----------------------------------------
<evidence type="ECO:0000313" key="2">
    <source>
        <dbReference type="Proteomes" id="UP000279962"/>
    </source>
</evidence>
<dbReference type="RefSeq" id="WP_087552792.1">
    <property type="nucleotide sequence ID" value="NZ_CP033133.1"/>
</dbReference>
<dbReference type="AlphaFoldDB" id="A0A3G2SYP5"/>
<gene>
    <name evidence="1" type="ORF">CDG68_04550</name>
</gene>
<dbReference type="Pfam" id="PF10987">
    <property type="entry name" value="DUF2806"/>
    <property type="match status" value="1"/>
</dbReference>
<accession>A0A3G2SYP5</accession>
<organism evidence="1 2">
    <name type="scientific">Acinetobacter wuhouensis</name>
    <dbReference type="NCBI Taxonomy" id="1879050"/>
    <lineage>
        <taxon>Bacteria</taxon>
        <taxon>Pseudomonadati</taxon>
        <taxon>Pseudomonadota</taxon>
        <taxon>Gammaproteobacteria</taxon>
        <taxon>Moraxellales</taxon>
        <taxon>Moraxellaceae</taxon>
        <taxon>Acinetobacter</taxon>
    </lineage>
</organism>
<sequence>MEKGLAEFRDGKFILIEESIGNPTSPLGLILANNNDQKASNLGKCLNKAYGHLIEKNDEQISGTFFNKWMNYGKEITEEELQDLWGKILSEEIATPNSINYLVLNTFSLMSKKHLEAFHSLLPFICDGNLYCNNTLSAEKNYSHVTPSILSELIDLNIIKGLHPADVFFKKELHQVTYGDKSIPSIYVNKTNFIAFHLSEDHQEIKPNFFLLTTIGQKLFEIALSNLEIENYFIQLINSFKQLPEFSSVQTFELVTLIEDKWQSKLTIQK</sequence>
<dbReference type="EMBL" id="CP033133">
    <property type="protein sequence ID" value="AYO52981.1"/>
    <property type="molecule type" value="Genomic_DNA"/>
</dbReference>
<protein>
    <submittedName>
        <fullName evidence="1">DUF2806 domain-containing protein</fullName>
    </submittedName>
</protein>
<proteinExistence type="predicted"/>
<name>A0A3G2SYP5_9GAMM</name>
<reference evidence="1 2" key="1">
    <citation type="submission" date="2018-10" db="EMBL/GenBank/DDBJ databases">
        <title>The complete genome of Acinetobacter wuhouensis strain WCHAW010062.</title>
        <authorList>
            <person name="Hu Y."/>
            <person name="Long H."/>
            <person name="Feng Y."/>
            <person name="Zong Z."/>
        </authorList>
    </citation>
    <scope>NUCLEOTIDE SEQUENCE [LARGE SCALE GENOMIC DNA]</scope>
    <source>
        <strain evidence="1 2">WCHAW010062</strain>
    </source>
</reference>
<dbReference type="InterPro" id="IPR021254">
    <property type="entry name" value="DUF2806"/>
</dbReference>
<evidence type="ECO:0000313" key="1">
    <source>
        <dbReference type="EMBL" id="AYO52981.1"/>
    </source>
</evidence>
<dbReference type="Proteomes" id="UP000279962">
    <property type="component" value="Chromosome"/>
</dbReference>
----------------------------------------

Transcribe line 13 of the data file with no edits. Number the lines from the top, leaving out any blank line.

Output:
<dbReference type="Pfam" id="PF10987">